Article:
Robert Ohio Weible

(1892-1947)

The seventh child of Franklin Eli and Esther Bliss (Goddard) Weible — my great-grandfather — was born and died in Dover, Ohio. He married Beatrice Morgan of Carnegie, Pa. on May 6, 1914.

According to the supplement:

(He) was a member of the Sons of the American Revolution. (A handy trick, considering his paternal ancestor, Jakob, came to America after 1800… but the Goddards and Blisses go waaaaaaay back. — Colt) He was a 32nd degree Mason; a Shriner; and a member of B.P.O.E. (Elks–C.) Also (as a hobby), he belonged to the Ohio Gun Collector’s Association.

He was appointed by Governor John Bricker as superintendent of purchases and printing for the state of Ohio. Later he was executive secretary for Ohio General Salvage Divisions of the War Production Board (and of the Ohio Salvage Committee).

That’s where Milligan’s record ends. I can add that R.O. died much too young. According to his death certificate, he was just 55 when he suffered a cerebral hemorrhage July 12, 1947, and died four days later in Union Hospital. His wife, whom we know better as M.A., and whose family we still know too little about, died in 1974. They’re buried in the Weible plot in Maple Grove Cemetery, Dover.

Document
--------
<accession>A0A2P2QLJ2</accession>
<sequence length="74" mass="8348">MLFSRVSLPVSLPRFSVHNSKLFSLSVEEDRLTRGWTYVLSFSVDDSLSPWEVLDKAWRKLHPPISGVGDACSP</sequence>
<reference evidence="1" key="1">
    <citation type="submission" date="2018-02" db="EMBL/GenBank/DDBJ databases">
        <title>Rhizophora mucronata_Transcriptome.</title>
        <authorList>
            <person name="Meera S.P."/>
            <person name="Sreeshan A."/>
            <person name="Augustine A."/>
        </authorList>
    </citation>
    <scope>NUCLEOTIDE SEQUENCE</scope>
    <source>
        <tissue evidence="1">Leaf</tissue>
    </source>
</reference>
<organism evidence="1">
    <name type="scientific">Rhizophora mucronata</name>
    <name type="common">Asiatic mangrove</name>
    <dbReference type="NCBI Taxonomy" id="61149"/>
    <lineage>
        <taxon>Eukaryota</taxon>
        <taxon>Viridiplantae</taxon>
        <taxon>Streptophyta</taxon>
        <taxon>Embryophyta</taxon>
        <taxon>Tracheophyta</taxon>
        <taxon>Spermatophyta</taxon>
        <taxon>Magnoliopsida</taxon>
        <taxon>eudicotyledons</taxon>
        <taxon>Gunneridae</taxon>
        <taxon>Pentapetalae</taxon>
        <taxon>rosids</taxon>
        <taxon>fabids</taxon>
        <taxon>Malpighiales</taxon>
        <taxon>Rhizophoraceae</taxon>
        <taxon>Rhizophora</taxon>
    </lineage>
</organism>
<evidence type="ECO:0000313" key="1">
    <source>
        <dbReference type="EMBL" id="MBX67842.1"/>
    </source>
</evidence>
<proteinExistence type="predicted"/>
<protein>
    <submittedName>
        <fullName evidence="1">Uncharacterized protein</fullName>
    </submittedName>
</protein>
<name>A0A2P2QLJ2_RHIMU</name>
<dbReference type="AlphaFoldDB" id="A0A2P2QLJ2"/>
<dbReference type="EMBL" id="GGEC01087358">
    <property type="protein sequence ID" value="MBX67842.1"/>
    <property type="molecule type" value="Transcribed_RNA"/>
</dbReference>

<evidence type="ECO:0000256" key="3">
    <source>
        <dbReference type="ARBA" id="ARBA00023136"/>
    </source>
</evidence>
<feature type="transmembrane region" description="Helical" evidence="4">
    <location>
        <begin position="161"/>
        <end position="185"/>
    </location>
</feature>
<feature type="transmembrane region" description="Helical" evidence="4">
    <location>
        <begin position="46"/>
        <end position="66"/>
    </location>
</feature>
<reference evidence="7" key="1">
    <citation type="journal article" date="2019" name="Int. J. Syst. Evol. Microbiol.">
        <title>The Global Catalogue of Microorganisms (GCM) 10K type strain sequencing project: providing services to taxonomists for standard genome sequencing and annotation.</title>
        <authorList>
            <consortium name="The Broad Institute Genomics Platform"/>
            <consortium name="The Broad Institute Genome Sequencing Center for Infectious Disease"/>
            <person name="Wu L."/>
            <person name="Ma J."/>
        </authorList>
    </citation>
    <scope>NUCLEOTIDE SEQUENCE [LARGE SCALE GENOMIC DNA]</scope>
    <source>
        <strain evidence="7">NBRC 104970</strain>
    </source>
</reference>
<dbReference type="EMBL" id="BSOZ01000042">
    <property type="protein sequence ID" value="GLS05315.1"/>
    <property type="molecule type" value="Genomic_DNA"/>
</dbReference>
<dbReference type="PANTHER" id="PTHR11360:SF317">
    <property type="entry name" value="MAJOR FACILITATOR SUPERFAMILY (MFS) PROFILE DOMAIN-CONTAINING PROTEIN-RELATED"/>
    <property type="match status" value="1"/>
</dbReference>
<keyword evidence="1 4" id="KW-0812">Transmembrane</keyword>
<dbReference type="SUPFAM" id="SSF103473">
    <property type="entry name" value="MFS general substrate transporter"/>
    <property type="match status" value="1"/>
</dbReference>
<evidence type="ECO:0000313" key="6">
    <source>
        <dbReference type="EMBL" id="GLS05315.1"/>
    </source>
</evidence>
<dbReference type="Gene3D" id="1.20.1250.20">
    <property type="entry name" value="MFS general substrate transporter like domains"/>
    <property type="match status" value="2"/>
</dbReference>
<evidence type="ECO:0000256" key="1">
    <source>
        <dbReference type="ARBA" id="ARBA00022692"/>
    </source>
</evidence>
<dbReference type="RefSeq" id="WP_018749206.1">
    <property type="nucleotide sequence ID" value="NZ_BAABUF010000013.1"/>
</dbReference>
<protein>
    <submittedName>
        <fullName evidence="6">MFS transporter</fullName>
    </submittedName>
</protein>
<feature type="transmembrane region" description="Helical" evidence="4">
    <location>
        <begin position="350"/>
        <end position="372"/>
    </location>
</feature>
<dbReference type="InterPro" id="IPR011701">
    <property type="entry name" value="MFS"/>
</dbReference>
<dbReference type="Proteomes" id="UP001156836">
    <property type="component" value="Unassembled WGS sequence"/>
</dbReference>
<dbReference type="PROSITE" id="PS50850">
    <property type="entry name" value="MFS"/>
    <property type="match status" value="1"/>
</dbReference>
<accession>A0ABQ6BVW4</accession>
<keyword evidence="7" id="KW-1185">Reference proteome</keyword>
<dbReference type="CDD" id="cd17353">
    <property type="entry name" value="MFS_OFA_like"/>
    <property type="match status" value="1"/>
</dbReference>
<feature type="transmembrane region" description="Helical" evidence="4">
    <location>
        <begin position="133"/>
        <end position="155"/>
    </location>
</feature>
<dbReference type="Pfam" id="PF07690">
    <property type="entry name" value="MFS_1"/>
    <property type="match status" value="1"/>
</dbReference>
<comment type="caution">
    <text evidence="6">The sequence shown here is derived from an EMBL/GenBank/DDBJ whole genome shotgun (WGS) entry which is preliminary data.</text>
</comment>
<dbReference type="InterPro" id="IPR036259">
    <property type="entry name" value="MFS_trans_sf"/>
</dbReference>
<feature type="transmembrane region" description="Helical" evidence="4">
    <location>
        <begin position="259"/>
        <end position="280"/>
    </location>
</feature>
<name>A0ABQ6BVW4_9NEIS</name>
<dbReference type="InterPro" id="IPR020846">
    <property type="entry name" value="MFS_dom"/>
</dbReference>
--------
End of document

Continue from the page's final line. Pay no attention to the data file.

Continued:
Weible plot in Maple Grove Cemetery includes children and grandchildren of Franklin Eli Weible.

Robert Earl Ley Jr. and Suzanne Abbott (Weible) Ley

Grandpa and Grandma were just getting started as Milligan’s pages caught up with them. She records their family as:

Robert Earl Ley III, b. 11/19-1944

Sallie Ann Ley, b. 2/6-1947

Jean Abbott Ley, b. 3/31-1948

Of Grandpa, the supplement notes: “Lieut (j.g.)… (physician and surgeon at present) of Dover, Ohio.” At the time, they’d been married just eight years. They would go on to raise four more children, and enjoy their time with 14 grandchildren and, today, they can boast another 8 great-grandchildren — 29 descendants, in all. In 2006, they celebrated their 63rd year of marriage. Grandma died in January 2007, Grandpa in July 2008.

Robert Colt Weible

Born Aug. 22, 1915. Not yet married to Marge. The supplement notes: